Years we remember

I guess we can mostly agree that 2020 is a year for the history books, but are any other years you personally remember as significant? We mentioned history somewhere and I started thinking that for some of us memories are slipping into historical years…

For me:
2009: Financial crisis shook everything to the core. I don’t think any country remained unaffected. It hit hard here, and we have still not recovered.
2001: Euro replaced local currency. Everyday life and our sense as a country changed significantly. It was a huge shift to being part of “something bigger”.
1989-1991 (obviously stand alone events, but to me they look like a chain, looking back):
Local political scandal and unrest AND the fall of the Wall in Berlin (officially in 1991, if memory serves, but the bang was in 1989). Europe and how we perceived it changed completely. Things were rewritten here and there, we were adjusting for years.
Gulf War. I remember watching war reporters live on TV, with bombs falling around them. I started understanding the meaning of war as a child. It was basically all there was in the news.
War in Yugoslavia. See above and also too close to home. Emptying supermarket selves was a thing, religious war is always a sensitive topic in the area.

(I have a vague idea about Chernobyl in 1986, but personally I don’t have any memories, so I’m not including it.)

Note 1: I’m probably forgetting a bunch and it’s not a list set in stone, but I will hopefully learn about things I don’t know/ reconsider things I know by each other’s experiences and memories. This year has swept everything…

Note 2: If anyone would like to share their point of view, please be respectful and also keep in mind this is about personal experience, not textbook references.


Being born after the fall of the Berlin wall, I sadly don’t remember that…

The first major thing I remember is the Twin Towers collapsing in 2001. Especially that excerpt of a phone call with someone from inside the towers. That still haunts me.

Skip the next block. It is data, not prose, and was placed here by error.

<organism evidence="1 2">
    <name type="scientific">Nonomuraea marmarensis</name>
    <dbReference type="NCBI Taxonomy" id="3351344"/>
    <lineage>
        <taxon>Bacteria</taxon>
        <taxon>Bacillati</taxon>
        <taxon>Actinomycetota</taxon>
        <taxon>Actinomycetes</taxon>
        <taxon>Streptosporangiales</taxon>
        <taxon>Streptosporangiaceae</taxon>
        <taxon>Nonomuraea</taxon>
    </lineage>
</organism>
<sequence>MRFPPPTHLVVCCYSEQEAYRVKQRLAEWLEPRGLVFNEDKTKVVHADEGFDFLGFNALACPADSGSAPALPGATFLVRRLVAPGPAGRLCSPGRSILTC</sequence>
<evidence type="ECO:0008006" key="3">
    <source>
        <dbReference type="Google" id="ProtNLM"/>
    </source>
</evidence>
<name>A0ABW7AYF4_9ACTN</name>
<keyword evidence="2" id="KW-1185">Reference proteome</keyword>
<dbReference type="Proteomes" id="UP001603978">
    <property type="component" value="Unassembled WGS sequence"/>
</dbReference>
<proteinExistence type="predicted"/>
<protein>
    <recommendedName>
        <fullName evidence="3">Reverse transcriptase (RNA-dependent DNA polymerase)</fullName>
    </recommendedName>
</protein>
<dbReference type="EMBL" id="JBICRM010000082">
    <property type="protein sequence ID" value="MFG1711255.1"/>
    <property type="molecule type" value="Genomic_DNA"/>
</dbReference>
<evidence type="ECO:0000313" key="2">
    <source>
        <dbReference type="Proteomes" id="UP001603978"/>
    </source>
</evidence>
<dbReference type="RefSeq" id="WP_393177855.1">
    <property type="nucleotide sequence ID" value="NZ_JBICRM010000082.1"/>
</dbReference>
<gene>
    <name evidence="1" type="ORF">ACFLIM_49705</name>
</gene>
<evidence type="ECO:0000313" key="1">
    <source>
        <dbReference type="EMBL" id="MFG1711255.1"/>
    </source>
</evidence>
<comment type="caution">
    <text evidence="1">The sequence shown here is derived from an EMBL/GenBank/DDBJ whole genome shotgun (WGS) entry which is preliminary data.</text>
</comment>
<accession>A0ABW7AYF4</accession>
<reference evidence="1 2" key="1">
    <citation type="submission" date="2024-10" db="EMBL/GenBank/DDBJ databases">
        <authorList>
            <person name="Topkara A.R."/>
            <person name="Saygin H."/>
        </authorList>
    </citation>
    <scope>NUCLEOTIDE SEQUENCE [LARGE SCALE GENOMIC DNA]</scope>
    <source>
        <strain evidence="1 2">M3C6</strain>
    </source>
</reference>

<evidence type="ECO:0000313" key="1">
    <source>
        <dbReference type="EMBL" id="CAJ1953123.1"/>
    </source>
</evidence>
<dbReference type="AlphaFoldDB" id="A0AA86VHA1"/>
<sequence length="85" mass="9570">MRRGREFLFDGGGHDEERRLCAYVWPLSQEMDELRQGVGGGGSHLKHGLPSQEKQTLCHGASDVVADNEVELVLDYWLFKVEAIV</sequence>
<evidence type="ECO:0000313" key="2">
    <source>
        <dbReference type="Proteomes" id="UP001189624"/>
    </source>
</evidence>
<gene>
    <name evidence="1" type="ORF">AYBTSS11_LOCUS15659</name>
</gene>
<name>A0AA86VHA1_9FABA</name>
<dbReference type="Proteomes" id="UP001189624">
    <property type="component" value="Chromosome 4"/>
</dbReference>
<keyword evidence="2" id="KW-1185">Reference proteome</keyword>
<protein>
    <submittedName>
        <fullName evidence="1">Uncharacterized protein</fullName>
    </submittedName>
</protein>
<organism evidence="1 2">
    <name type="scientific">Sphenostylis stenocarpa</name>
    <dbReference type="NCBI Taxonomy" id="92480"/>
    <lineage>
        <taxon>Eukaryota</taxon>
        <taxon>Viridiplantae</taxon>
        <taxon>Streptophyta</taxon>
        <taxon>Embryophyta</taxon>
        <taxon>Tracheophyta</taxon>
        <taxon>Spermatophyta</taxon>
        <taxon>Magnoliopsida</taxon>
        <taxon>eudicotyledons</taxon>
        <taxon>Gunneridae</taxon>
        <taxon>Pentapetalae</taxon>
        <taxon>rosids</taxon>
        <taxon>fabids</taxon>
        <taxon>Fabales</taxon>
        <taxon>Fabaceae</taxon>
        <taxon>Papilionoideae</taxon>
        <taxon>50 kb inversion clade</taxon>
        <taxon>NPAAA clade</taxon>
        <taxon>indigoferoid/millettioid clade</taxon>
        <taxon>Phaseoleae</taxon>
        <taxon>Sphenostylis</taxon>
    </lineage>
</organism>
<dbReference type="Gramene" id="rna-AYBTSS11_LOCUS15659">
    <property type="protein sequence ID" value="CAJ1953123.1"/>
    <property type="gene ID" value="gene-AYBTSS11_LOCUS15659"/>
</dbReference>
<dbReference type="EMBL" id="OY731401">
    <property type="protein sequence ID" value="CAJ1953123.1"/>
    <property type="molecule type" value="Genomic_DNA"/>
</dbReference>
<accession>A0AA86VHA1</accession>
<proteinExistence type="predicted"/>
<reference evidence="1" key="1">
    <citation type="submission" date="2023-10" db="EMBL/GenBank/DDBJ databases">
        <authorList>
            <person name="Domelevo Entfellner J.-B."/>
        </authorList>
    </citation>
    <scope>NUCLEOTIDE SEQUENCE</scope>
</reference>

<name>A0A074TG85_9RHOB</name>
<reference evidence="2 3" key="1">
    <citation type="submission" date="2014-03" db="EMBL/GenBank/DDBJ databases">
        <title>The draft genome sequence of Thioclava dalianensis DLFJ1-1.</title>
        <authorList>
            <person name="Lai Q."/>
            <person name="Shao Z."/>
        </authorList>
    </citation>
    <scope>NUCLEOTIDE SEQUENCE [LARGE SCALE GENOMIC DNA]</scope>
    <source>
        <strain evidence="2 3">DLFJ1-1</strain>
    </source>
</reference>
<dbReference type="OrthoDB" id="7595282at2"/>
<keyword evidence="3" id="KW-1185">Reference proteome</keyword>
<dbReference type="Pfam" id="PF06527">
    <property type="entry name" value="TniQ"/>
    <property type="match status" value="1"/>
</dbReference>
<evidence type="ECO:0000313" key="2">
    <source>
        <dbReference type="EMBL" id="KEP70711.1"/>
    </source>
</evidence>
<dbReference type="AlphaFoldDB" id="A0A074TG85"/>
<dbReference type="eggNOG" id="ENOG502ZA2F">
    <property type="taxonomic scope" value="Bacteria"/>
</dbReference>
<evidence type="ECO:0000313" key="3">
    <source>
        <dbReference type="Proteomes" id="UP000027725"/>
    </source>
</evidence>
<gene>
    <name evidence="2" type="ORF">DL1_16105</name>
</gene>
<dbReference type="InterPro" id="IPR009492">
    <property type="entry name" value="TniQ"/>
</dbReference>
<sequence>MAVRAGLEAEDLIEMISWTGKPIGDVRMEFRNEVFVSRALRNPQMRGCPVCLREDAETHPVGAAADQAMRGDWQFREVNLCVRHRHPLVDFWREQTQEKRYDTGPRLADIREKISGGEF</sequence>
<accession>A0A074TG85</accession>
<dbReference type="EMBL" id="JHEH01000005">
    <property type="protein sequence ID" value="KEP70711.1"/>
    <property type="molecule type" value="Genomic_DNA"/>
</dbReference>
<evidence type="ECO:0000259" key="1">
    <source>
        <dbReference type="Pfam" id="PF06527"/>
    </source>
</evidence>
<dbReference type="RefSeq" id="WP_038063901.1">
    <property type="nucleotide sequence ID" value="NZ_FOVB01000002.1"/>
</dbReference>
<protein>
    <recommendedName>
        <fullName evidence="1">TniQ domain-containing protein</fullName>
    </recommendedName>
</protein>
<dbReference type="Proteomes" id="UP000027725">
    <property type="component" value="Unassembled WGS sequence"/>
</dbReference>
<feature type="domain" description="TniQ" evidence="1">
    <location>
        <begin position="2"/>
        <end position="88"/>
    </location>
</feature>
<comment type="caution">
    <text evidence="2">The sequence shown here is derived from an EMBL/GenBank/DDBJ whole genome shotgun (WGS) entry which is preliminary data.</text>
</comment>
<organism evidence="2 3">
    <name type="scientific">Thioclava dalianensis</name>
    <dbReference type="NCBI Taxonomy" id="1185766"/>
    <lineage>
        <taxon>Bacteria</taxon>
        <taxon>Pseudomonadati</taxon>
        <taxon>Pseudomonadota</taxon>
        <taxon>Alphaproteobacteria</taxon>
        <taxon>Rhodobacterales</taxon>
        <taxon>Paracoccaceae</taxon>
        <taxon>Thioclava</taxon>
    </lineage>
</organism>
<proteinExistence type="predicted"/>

Another one that I clearly remember is the earthquake / tsunami in Fukushima in 2011. I was on the way back from a high school trip, and we collectively saw the news in a road restaurant, which showed whole cities being swept away by the water.

Bit more recent, but I remember when the Brexit referendum was decided in 2016, as my money got worth 10% less in one night, while I was traveling in Japan.

On a national level, I remember Pim Fortuyn (in 2002) and Theo van Gogh (in 2004) being murdered. Fortuyn was a right-leaning populist (probably the first of the modern populist politicians in the Netherlands) who was critical of the Islam, and Theo van Gogh was a filmmaker who was also critical of Islam in the film which was cited as the reason for his murder.


I think 2016 will stay with me for election outcomes that shocked the chattering classes. Probably just my UK centric point of view but it feels like it was the beginning of the end.

Edit: got a string of 500 errors posting this, not sure what that means but it made my post go wonky!


Did you get 500 errors or a 500 Internal Server Error?

The first election I was aware of, here in the UK, was in 2010. The Labour party had been in power for a long time, thirteen years, but long-time chancellor Gordon Brown had only been in power for three (after three-time election winner Tony Blair had ceded him the position).

My impression of him was of quite a dull and weary man, bumbling and and making gaffes. He seemed to be outclassed by the younger and more energetic David Cameron, and somehow to symbolise the dying days of the “New Labour” government. I was quite young at the time, though, and I’m sure teapoweredrobot has a much clearer memory of the event.